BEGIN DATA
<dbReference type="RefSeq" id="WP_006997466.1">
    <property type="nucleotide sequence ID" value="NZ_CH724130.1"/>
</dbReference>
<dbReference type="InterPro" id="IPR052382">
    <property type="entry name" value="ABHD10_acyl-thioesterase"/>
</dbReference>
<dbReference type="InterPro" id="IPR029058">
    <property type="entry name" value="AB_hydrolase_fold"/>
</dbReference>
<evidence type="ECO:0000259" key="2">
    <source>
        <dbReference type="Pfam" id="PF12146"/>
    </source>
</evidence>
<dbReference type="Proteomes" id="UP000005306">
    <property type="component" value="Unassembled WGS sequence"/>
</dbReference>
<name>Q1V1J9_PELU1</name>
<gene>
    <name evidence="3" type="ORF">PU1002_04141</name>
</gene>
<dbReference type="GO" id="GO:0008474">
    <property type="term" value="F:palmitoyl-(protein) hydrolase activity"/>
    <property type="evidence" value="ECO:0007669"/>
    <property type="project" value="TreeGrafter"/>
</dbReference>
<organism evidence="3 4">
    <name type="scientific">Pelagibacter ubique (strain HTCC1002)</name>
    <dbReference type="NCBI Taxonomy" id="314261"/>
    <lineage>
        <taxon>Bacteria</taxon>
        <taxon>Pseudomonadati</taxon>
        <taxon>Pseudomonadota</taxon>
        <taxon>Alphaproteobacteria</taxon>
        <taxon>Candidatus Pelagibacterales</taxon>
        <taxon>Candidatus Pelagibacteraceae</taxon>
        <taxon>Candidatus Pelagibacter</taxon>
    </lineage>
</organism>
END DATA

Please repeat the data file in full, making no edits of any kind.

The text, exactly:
<dbReference type="RefSeq" id="WP_006997466.1">
    <property type="nucleotide sequence ID" value="NZ_CH724130.1"/>
</dbReference>
<dbReference type="InterPro" id="IPR052382">
    <property type="entry name" value="ABHD10_acyl-thioesterase"/>
</dbReference>
<dbReference type="InterPro" id="IPR029058">
    <property type="entry name" value="AB_hydrolase_fold"/>
</dbReference>
<evidence type="ECO:0000259" key="2">
    <source>
        <dbReference type="Pfam" id="PF12146"/>
    </source>
</evidence>
<dbReference type="Proteomes" id="UP000005306">
    <property type="component" value="Unassembled WGS sequence"/>
</dbReference>
<name>Q1V1J9_PELU1</name>
<gene>
    <name evidence="3" type="ORF">PU1002_04141</name>
</gene>
<dbReference type="GO" id="GO:0008474">
    <property type="term" value="F:palmitoyl-(protein) hydrolase activity"/>
    <property type="evidence" value="ECO:0007669"/>
    <property type="project" value="TreeGrafter"/>
</dbReference>
<organism evidence="3 4">
    <name type="scientific">Pelagibacter ubique (strain HTCC1002)</name>
    <dbReference type="NCBI Taxonomy" id="314261"/>
    <lineage>
        <taxon>Bacteria</taxon>
        <taxon>Pseudomonadati</taxon>
        <taxon>Pseudomonadota</taxon>
        <taxon>Alphaproteobacteria</taxon>
        <taxon>Candidatus Pelagibacterales</taxon>
        <taxon>Candidatus Pelagibacteraceae</taxon>
        <taxon>Candidatus Pelagibacter</taxon>
    </lineage>
</organism>